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News Jul 1, 2010 - 5:27 PM

Bysiewicz registers new citizens to vote

By Secretary of the State's office

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Secretary of the State Susan Bysiewicz today marked America’s Independence Day by helping preside over a naturalization ceremony for 23 new United States citizens at Middletown’s City Hall. After the new U.S. citizens took their oath of citizenship, Secretary Bysiewicz registered 17 of the newly eligible voters. Bysiewicz was joined by Connecticut Supreme Court Justice Richard N. Palmer, Middletown Mayor Sebastian N. Giuliano, and Lisa A. Faccadi of the Middlesex County Bar Association.

“The democratic freedoms we value simply don’t exist in many of the countries these new citizens come from,” said Secretary Bysiewicz, whose grandparents emigrated to the United States from Poland and Greece. “I want to welcome our newest citizens to the electoral process, and it is imperative that our local election officials help them take advantage of the democracy we enjoy. My office has registered thousands of new citizens to vote over the past decade and I am encouraged because statistics show that new citizens are much more likely to vote when they are registered.”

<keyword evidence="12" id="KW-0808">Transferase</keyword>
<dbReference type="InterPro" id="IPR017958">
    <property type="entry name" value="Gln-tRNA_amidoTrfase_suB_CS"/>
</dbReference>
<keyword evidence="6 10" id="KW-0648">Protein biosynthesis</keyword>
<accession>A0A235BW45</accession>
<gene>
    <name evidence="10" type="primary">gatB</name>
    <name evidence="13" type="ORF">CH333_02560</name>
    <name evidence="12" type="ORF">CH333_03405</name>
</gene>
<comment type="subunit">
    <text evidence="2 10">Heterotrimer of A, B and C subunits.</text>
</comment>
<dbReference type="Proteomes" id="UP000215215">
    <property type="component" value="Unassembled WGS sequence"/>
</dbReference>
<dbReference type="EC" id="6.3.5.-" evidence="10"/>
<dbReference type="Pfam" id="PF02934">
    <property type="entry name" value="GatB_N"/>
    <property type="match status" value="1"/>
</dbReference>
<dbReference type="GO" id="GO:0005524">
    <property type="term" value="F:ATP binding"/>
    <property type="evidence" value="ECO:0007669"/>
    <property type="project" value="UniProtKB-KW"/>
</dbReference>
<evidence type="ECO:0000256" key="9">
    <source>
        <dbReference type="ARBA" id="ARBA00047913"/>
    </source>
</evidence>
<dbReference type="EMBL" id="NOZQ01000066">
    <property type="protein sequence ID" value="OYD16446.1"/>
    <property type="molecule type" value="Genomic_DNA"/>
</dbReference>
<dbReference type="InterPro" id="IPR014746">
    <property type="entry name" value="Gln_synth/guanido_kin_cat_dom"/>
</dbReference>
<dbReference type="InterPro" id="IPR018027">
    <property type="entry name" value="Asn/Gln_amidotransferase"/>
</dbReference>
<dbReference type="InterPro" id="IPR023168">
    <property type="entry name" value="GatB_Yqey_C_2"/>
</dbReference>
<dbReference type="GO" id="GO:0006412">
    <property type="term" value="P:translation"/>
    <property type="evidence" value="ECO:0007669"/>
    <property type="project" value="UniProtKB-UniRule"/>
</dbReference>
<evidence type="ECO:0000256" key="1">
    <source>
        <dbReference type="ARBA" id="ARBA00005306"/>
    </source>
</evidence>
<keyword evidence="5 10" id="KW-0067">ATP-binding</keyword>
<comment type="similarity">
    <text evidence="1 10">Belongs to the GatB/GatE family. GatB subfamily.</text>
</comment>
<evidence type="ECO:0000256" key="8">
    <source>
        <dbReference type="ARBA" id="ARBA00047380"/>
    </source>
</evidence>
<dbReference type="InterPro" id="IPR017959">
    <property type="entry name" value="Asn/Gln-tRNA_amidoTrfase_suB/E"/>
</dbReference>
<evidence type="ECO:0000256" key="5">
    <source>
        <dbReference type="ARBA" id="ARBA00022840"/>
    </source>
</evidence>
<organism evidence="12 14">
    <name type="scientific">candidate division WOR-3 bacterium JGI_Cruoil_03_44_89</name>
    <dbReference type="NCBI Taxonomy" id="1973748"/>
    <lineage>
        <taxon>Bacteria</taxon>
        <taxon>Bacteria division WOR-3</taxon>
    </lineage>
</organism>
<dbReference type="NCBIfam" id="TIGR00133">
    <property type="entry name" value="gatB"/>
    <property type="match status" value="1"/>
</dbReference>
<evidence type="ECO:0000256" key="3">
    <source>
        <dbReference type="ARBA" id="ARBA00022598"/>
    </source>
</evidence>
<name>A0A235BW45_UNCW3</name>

In total, some 23 new citizens from 16 countries (listed below) finished the naturalization process by taking the oath of citizenship in front of their family and friends. These immigrants have been living in Connecticut legally, working towards citizenship.

United States Census data reveals new citizens are less likely to vote than natural born citizens; however, when they are registered to vote that disparity is dramatically reduced. In 2008, the United States had 1,539,000 naturalized citizens; nevertheless, only 931,000 (60.5%) were registered to vote. In contrast, of the 190,683,00 native citizens, 146,311,000 (71%) registered to vote. The U.S. Census Bureau reports that in the 2008 Presidential Election, 89.2% of naturalized citizens who were registered to vote actually cast ballots, compared with 89.7% of natural born citizens who were registered.

The new citizens sworn in today emigrated from the following countries: Albania, Brazil, Canada, Colombia, Dominican Republic, Ecuador, Germany, India, People’s Republic of China, Philippines, Portugal, Romania, Slovakia, South Korea, Ukraine, United Kingdom.

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